Kinský Palace (Czech: Palác Kinských) is a former palace, now an art museum, located on Old Town Square in the Old Town area of Prague, Czech Republic. The palace's name refers to its former ownership by the Kinský noble family.
The palace was originally built for the Golz family between 1755 and 1765. As a result, the palace is also known as Golz-Kinský Palace (Palác Golz-Kinských).
The building was designed by Kilian Ignaz Dientzenhofer and is Rococo in style. The exterior is stucco and is painted in pink and white. There are statues by Ignaz Franz Platzer on the exterior, which are of the classical elements. In 1768, the Kinský family purchased the home from the Golz family.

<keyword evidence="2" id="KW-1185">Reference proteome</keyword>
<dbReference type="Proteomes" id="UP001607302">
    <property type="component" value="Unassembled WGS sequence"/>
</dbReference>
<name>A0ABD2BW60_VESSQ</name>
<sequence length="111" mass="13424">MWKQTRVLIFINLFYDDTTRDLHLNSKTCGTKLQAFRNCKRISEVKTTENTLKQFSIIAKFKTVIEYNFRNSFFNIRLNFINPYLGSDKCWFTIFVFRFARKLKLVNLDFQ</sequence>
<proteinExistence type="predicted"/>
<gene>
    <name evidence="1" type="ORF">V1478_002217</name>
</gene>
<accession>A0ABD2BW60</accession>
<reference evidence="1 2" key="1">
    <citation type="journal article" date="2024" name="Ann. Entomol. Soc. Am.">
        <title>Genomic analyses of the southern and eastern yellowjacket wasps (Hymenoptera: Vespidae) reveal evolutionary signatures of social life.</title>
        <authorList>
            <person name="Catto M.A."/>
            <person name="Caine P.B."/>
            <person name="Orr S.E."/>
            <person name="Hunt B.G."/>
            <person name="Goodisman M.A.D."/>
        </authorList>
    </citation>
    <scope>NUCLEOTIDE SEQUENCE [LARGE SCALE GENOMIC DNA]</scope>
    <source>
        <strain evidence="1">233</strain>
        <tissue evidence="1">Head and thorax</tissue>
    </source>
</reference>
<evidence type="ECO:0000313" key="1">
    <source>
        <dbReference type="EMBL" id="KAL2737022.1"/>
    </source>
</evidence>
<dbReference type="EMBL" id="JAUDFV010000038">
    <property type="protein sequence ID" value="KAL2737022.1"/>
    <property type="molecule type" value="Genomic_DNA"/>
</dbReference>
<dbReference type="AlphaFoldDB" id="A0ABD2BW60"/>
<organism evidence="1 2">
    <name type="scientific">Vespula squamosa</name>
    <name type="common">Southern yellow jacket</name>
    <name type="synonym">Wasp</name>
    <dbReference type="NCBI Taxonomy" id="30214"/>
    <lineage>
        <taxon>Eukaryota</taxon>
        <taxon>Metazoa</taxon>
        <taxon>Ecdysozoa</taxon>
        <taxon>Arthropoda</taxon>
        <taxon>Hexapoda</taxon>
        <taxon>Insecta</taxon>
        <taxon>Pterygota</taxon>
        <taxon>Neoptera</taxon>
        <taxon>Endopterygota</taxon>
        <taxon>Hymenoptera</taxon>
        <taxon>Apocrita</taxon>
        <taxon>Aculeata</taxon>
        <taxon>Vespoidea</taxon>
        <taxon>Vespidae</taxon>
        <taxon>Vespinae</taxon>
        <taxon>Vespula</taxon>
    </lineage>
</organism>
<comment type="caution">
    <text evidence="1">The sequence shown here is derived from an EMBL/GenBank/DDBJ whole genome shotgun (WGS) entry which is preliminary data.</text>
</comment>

Franz Kafka's father, Hermann Kafka, was a haberdasher. He had his store at the palace, which was located on the ground floor. Franz Kafka attended secondary school at the palace, from 1893 until 1901. In the interwar period, the palace housed the legation of the Republic of Poland (1922-1934).
The palace was used by Klement Gottwald in 1948 to address an audience from the palace's balcony. This led to the 1948 Czechoslovak coup d'état.
Since 1949, the palace has been under the administration of the National Gallery, and the building is currently used as an art museum.
- List of Baroque residences
- Media related to Kinský Palace (Prague) at Wikimedia Commons
- Official website
- Source: www.wikipedia.org
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